Military avionics get sleek with digital glass cockpit instruments and panoramic displays
Among the latest in military avionics trends: Digital electronic displays, panoramic displays, software-defined radio (SDR), improved satellite communications, and precise navigation without GPS.
Several intriguing trends are occurring within the military avionics realm right now – here are a few of the latest from Rockwell Collins, Lockheed Martin, Northrop Grumman, Harris Corp., and Honeywell Aerospace.
F-35 avionics embrace open architectures
In 2017, Lockheed Martin chose Harris Corp. to upgrade the F-35’s mission system avionics. The F-35 Lightning II Joint Strike Fighter combines attributes of fifth-generation fighter aircraft, including integrated avionics. As part of this upgrade, Harris is providing the aircraft memory system and panoramic cockpit display electronic unit, which are based on open architecture and commercial off-the-shelf (COTS) technology.
Harris’ aircraft memory system provides solid-state mass storage capability for the F-35 aircraft avionics subsystems, which is the repository for avionics operational flight programs, mission and theater data, operational status, audio, display video, and aircraft parametric data. The panoramic cockpit display electronic unit enables processing for the panoramic head-down display in the cockpit.
“The new TR3 electronics pave the way for system upgrades well into the future,” said Ed Zoiss, president of Harris Electronic Systems at the time of the announcement last year. “Open systems are the future of avionics and Harris is investing substantial R&D to develop these solutions. These awards affirm the military’s approach to open systems architectures and Harris’ commitment to delivering more affordable, higher-performance solutions than would have been possible using proprietary technology.”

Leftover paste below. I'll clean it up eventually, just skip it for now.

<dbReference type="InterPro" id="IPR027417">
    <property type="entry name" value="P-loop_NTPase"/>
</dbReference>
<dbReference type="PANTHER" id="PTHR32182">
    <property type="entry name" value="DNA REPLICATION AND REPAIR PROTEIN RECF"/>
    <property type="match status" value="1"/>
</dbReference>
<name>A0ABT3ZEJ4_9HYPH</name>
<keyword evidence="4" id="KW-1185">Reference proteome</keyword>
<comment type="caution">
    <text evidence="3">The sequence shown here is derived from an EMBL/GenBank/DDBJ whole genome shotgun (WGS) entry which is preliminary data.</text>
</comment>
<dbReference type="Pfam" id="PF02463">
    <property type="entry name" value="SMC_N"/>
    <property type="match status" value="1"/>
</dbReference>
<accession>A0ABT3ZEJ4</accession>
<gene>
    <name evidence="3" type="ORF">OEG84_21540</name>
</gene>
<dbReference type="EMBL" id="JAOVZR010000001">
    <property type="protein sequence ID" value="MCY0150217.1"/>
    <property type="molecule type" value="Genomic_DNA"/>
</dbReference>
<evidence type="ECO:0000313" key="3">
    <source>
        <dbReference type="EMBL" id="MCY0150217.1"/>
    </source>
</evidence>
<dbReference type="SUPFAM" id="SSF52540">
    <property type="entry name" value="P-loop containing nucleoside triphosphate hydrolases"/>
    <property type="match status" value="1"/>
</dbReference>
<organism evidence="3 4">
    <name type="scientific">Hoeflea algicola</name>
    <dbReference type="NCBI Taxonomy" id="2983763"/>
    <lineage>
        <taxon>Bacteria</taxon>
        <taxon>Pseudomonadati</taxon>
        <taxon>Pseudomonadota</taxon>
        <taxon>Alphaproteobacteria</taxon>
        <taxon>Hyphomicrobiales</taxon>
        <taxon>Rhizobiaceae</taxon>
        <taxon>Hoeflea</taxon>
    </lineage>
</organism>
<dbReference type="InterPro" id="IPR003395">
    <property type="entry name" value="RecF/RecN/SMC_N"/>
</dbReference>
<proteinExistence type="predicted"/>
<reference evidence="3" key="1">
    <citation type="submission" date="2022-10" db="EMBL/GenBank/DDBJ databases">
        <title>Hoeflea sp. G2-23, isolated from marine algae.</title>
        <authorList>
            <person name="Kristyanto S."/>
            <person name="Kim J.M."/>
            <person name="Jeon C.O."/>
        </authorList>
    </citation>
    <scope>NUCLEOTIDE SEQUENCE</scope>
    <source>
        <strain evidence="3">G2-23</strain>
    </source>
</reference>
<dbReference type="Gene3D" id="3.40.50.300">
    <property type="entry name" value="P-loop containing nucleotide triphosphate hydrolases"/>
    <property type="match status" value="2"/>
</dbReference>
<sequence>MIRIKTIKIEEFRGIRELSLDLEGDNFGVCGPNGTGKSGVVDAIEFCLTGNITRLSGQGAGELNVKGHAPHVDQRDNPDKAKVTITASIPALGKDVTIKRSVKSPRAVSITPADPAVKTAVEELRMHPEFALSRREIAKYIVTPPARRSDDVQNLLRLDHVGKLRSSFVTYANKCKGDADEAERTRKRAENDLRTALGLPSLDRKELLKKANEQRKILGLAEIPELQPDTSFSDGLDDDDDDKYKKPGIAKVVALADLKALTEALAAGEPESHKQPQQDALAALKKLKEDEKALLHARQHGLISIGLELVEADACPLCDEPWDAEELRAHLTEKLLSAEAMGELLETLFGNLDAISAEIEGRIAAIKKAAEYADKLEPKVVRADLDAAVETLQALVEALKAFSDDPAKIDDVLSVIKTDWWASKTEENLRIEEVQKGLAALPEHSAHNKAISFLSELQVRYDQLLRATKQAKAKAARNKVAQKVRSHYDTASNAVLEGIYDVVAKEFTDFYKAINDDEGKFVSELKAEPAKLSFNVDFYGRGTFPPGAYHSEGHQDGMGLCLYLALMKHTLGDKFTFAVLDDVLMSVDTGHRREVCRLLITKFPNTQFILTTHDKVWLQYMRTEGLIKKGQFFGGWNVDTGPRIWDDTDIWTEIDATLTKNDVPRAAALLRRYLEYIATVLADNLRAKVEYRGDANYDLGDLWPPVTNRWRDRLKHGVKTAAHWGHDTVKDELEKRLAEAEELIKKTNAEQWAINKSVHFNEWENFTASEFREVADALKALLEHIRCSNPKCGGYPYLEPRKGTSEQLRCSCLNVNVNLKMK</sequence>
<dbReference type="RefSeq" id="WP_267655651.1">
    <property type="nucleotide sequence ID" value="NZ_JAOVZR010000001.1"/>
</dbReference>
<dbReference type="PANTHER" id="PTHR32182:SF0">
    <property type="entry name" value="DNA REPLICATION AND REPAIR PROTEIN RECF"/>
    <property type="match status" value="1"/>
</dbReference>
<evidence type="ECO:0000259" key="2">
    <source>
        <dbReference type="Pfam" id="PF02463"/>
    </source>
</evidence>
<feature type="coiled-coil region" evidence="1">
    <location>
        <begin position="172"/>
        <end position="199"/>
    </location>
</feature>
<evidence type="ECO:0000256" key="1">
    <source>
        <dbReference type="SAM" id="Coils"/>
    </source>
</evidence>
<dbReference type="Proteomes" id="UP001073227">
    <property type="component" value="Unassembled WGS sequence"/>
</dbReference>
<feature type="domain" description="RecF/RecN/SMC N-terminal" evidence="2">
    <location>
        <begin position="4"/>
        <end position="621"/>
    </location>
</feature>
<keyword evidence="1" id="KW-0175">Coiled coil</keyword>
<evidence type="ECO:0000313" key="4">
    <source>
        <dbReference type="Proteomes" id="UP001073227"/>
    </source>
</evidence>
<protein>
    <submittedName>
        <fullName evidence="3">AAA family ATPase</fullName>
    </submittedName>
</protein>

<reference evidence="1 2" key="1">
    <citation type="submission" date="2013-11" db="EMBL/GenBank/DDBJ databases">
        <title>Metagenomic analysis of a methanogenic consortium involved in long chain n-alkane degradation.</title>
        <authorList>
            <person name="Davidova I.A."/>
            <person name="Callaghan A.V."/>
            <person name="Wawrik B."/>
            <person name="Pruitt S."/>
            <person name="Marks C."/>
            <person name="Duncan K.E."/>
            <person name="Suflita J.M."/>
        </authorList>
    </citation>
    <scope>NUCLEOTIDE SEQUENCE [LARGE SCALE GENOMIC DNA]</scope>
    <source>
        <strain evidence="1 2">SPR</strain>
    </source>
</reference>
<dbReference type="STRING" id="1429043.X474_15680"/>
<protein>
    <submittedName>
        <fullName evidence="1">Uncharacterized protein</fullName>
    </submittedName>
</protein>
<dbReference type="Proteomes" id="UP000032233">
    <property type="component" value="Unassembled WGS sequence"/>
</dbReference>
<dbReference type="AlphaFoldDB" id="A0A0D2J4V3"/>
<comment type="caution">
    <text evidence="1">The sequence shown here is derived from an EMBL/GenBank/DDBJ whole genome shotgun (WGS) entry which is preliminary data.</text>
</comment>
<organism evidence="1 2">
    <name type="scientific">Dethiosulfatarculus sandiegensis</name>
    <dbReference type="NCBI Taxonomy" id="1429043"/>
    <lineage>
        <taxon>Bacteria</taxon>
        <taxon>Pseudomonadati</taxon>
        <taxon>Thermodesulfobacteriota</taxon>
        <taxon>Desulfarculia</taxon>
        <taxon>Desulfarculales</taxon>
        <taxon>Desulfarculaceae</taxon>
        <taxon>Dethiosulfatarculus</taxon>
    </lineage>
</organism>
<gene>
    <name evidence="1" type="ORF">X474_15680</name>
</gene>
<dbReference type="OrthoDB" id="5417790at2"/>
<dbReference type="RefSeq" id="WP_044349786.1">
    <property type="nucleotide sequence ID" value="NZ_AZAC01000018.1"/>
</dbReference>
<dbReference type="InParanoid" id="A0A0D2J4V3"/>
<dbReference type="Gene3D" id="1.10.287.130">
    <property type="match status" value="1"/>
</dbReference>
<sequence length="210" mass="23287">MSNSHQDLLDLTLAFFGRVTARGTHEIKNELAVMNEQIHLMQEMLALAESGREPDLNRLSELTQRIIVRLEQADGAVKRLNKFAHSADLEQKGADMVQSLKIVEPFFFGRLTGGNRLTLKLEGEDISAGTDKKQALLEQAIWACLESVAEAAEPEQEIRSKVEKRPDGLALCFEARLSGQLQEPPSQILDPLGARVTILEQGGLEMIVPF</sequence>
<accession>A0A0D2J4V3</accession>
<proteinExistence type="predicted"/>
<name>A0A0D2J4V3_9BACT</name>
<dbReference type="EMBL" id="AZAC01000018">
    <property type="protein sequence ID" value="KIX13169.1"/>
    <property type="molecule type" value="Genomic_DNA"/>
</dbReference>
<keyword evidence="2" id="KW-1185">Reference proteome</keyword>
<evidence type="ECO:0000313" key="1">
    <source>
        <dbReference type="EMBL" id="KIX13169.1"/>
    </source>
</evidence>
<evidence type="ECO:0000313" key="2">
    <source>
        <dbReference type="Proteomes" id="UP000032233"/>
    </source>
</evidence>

The F-35’s communications, navigation, and identification system (CNI) uses SDR technology from Northrop Grumman, which involves reconfigurable radio frequency (RF) hardware and computer processors to run software that produces a desired waveform. By sharing common power, RF hardware, and computer processors, the avionics system becomes “integrated” CNI, according to the company.
Northrop Grumman’s fully integrated, simultaneous CNI avionics suite includes advanced capabilities such as ultra-high-frequency/very-high-frequency transmit and receive, identification friend or foe transponder, Link 16 connectivity, joint precision and approach landing system, wireless communications, and a cutting-edge multifunction advanced data link for low-observable or stealthy platforms.
Black Hawk cockpits and communication
Many other avionics systems are also undergoing digital upgrades. Northrop Grumman engineers have developed sleek digital helicopter cockpit and integrated avionics solutions for the U.S. Army’s UH-60V Black Hawk, replacing analog gauges with digital electronic instrument displays.
This particular system’s architecture is designed so that it can be applied to many platforms and sustained through a single software package.
Improving satellite communications
Honeywell Aerospace is bringing upgraded satellite communications – in the form of access to real-time Internet, video, and voice and texting capabilities – to Black Hawk helicopters.
As part of this effort, Honeywell is upgrading the Federal Aviation Administration supplemental type certificate for the Aspire 200 Satellite Communications System for commercial Sikorsky UH-60 and S70 Black Hawk helicopters.
This upgrade includes a high-gain antenna, Honeywell’s latest Wi-Fi router, and the Scotty Communication Platform, which compiles and compresses large data files and high-definition video quickly and at a competitive rate. It’s designed to enable communication in real-time video and, according to Honeywell, is the only broadband solution that mitigates the impacts of rotor blades on the satellite signal to ensure connectivity almost anywhere.